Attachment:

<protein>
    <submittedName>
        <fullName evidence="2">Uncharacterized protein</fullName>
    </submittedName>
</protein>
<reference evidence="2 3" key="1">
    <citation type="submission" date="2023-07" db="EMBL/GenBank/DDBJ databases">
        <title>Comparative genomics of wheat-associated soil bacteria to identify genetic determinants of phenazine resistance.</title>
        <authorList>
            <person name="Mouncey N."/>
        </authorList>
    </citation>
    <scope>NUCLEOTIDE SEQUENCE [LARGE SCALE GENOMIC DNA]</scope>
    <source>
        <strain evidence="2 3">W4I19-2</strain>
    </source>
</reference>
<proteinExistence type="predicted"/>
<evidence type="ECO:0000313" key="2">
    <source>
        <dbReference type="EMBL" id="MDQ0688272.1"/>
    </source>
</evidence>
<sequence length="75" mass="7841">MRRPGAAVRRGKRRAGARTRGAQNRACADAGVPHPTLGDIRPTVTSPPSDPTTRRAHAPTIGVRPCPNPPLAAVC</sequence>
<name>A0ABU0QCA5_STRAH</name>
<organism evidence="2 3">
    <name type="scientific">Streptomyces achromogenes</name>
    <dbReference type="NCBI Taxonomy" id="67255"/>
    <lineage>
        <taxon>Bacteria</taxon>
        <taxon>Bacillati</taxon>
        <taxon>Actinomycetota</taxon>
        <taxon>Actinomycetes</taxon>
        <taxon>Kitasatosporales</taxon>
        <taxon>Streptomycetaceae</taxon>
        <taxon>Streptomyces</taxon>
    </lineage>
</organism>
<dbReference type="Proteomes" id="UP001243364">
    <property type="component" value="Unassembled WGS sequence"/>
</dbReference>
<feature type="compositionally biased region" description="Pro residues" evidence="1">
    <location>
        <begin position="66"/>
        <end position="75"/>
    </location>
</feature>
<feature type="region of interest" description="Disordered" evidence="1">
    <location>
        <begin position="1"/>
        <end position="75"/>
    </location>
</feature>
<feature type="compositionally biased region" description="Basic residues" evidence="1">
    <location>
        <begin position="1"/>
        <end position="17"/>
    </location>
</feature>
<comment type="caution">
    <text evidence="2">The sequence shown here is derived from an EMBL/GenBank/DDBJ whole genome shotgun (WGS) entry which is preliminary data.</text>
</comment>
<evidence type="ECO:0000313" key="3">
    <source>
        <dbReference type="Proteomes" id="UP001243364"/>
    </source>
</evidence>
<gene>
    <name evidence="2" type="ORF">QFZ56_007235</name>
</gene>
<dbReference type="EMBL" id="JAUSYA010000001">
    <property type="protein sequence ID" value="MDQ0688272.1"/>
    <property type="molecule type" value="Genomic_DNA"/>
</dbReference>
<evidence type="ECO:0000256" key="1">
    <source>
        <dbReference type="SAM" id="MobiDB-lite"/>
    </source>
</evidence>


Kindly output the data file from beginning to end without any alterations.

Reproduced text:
<protein>
    <submittedName>
        <fullName evidence="2">Uncharacterized protein</fullName>
    </submittedName>
</protein>
<reference evidence="2 3" key="1">
    <citation type="submission" date="2023-07" db="EMBL/GenBank/DDBJ databases">
        <title>Comparative genomics of wheat-associated soil bacteria to identify genetic determinants of phenazine resistance.</title>
        <authorList>
            <person name="Mouncey N."/>
        </authorList>
    </citation>
    <scope>NUCLEOTIDE SEQUENCE [LARGE SCALE GENOMIC DNA]</scope>
    <source>
        <strain evidence="2 3">W4I19-2</strain>
    </source>
</reference>
<proteinExistence type="predicted"/>
<evidence type="ECO:0000313" key="2">
    <source>
        <dbReference type="EMBL" id="MDQ0688272.1"/>
    </source>
</evidence>
<sequence length="75" mass="7841">MRRPGAAVRRGKRRAGARTRGAQNRACADAGVPHPTLGDIRPTVTSPPSDPTTRRAHAPTIGVRPCPNPPLAAVC</sequence>
<name>A0ABU0QCA5_STRAH</name>
<organism evidence="2 3">
    <name type="scientific">Streptomyces achromogenes</name>
    <dbReference type="NCBI Taxonomy" id="67255"/>
    <lineage>
        <taxon>Bacteria</taxon>
        <taxon>Bacillati</taxon>
        <taxon>Actinomycetota</taxon>
        <taxon>Actinomycetes</taxon>
        <taxon>Kitasatosporales</taxon>
        <taxon>Streptomycetaceae</taxon>
        <taxon>Streptomyces</taxon>
    </lineage>
</organism>
<dbReference type="Proteomes" id="UP001243364">
    <property type="component" value="Unassembled WGS sequence"/>
</dbReference>
<feature type="compositionally biased region" description="Pro residues" evidence="1">
    <location>
        <begin position="66"/>
        <end position="75"/>
    </location>
</feature>
<feature type="region of interest" description="Disordered" evidence="1">
    <location>
        <begin position="1"/>
        <end position="75"/>
    </location>
</feature>
<feature type="compositionally biased region" description="Basic residues" evidence="1">
    <location>
        <begin position="1"/>
        <end position="17"/>
    </location>
</feature>
<comment type="caution">
    <text evidence="2">The sequence shown here is derived from an EMBL/GenBank/DDBJ whole genome shotgun (WGS) entry which is preliminary data.</text>
</comment>
<evidence type="ECO:0000313" key="3">
    <source>
        <dbReference type="Proteomes" id="UP001243364"/>
    </source>
</evidence>
<gene>
    <name evidence="2" type="ORF">QFZ56_007235</name>
</gene>
<dbReference type="EMBL" id="JAUSYA010000001">
    <property type="protein sequence ID" value="MDQ0688272.1"/>
    <property type="molecule type" value="Genomic_DNA"/>
</dbReference>
<evidence type="ECO:0000256" key="1">
    <source>
        <dbReference type="SAM" id="MobiDB-lite"/>
    </source>
</evidence>